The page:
The Ellen MacArthur Foundation has admitted that key targets set within its global plastic commitment are “unlikely to be met”. This year’s update takes on a very different tone to years past. Whereas previously there had been a mixture of pats on the back and gentle kicks up the backside for the big fmcg corporates involved, this year the results left the foundation with little leverage. Use of virgin plastic is now as high as it was when the programme started in 2018, while the percentage of plastic packaging that is reusable, recyclable or compostable has changed little and now sits at 65.4%.
Efforts to adopt reusable packaging models have also gone into reverse, while the elimination of problematic or unnecessary packaging is being led by lightweighting and packaging redesign rather than direct elimination.
One brand not involved in the commitment (few foodservice brands are) but which has been ditching plastic this week is Burger King. The chain is removing all single-use plastic lids from soft drinks served to customers who are dining in at its UK restaurants. “[…] while spilling a drink is annoying, it’s not the end of the world… but single-use plastic could be,” its rather dramatic statement reads.
New environment secretary Thérèse Coffey has an in-tray full of packaging policies that appear to be gathering dust rather than momentum. Think extended producer responsibility for packaging and deposit return schemes. Coffey, as a former waste minister, should have no problem getting up to speed and has already shown she remembers what the waste hierarchy is. Asked by the BBC about the behaviour changes she (and we) can make in the face of the climate crisis her first thought was cups “that we can recycle properly or reuse – I think that is a better way of doing it”.
How to encourage more reuse is moot. Behaviour change is not easy, and this has led the government to ignore it. In a piece for Green Alliance, Leah Davis, head of policy and external affairs at New Philanthropy Capital, notes how people rarely get a mention in government net-zero documents but “people have to be part of the solution and have a say. That means they must be empowered to create the solutions that work for them. Right now, we’re not doing that. Or at least, not in the ways we need to be. The environment movement has a ‘people gap’.”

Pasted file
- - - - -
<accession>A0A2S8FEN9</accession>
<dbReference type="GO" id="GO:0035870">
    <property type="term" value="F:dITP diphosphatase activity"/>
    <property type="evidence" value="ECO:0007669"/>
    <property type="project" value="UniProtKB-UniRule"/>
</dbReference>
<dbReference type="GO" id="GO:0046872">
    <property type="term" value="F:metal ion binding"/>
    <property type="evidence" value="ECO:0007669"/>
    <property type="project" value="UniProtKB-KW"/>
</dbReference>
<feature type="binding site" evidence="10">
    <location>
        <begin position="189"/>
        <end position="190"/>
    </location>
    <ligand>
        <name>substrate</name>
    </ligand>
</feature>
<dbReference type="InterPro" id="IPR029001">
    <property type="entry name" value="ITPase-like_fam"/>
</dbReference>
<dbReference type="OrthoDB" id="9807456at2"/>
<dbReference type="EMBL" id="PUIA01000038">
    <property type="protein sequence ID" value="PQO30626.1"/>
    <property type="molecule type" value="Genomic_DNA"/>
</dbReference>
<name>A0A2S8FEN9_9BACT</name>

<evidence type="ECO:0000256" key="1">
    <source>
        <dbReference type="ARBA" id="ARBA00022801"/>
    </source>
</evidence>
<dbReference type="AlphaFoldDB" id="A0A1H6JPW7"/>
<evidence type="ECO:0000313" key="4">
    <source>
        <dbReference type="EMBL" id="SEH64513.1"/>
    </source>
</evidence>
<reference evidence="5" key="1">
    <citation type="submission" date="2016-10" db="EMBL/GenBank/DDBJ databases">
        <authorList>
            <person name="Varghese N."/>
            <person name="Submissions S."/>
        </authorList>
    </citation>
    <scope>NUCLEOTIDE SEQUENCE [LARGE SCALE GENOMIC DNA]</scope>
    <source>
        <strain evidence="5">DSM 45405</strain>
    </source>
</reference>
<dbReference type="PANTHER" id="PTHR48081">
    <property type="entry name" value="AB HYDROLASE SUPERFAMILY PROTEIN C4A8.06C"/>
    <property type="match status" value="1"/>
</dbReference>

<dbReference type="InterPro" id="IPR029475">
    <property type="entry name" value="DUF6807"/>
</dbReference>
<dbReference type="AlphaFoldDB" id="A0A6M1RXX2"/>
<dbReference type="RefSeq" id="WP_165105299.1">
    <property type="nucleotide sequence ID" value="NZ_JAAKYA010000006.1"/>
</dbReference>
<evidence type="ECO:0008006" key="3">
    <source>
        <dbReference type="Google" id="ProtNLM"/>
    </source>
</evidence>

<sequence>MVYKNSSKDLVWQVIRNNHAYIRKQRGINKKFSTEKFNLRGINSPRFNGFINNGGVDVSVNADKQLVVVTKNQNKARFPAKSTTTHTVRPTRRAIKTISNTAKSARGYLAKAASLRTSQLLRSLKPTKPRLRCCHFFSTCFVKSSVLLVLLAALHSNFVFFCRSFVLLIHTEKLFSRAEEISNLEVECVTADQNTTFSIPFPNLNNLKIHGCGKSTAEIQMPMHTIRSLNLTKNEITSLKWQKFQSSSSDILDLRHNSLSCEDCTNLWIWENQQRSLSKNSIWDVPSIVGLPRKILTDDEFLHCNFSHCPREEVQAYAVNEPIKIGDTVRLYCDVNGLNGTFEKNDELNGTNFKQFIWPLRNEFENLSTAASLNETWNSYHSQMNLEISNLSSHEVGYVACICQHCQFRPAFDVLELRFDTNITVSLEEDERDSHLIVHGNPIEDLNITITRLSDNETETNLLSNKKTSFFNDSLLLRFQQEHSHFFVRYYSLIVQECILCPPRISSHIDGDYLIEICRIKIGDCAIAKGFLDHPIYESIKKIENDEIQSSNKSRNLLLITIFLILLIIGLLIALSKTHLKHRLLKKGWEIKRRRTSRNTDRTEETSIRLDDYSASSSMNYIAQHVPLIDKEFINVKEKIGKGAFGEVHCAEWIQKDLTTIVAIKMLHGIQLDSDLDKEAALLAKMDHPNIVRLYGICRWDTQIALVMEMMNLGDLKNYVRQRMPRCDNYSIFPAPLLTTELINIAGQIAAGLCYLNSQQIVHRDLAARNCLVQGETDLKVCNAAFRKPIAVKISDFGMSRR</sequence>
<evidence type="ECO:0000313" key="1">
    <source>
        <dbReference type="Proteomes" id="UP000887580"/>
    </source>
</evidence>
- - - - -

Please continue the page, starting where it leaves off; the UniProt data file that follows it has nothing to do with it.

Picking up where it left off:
A survey of 30,000 people in 31 markets just published by GlobeScan shows there is widespread desire among consumers to change their behaviours to be healthier and more sustainable, but the gap between desire and action remains “persistent”. Some 68% at least somewhat agree that they would be willing to reduce their consumption by half to avoid environmental damage and climate change, which is encouraging. So too is the finding that, despite remaining less common than other sustainable behaviors like recycling and taking your own shopping bag to the supermarket, eating plant-based food has increased “significantly” across many important markets compared to before the pandemic – including the UK and the US.
Eating less meat and dairy and more plants is essential in order for the UK to meet its commitment to reduce methane emissions by 30% by 2030 (versus 2020), according to Green Alliance. People need to follow diets closer to healthy eating guidelines, while cows need to be fed supplements to suppress their methane emissions. Bans on sending food and other biodegradable waste to landfill also need to be brought forward to 2025 (from 2028). Do all that and plug leaks from the energy sector and methane reductions could reach 43% by the end of the decade, the think tank said in a report. However, the pace of policymaking needs to pick up.
The mathane target was signed by the UK (and dozens of other countries) at COP26. Rishi Sunak has found the time to go to the COP27 climate talks in Egypt. The prime minister previously said he wasn’t turning up, despite the UK holding the COP presidency currently, but performed a u-turn, saying there is “no long-term prosperity without action on climate change”. NGOs cheered, for a moment, then started demanding he shows that he means it.
Indeed, it’s not only EMF that’s in the news for missing targets this week. The UK government has missed setting a range of long-term environmental targets relating to nature restoration, air and water quality, and waste. The deadlines for these were set out in the Environment Act and were due (by law) to be in place by October 31st. Oops. Coffey blamed the public in a letter to the Office for Environmental Protection, the green watchdog. There was just simply too much material and evidence to get through from the consultations, she wrote in a letter to OEP chair Dame Glenys Stacey. The latter was having none of it, though. “We remain concerned that there is a pattern of missing legislative deadlines,” she told Coffey. Labour’s shadow environment secretary described the missed deadline as a “monumental dereliction of duty”.
The government was also told this week to get its own house in order when it comes to net-zero. MPs on the public accounts committee criticised the poor quality of emissions measuring and reporting across central government. “Vague guidance” and a failure to hold departments to account were identified as key issues. “A free for all on reporting veils progress or lack of it,” said committee chair Dame Meg Hillier, adding that the government “must be clearer and must publish consistent standards for measuring and reporting emissions across the public sector so that it can be properly held to account”.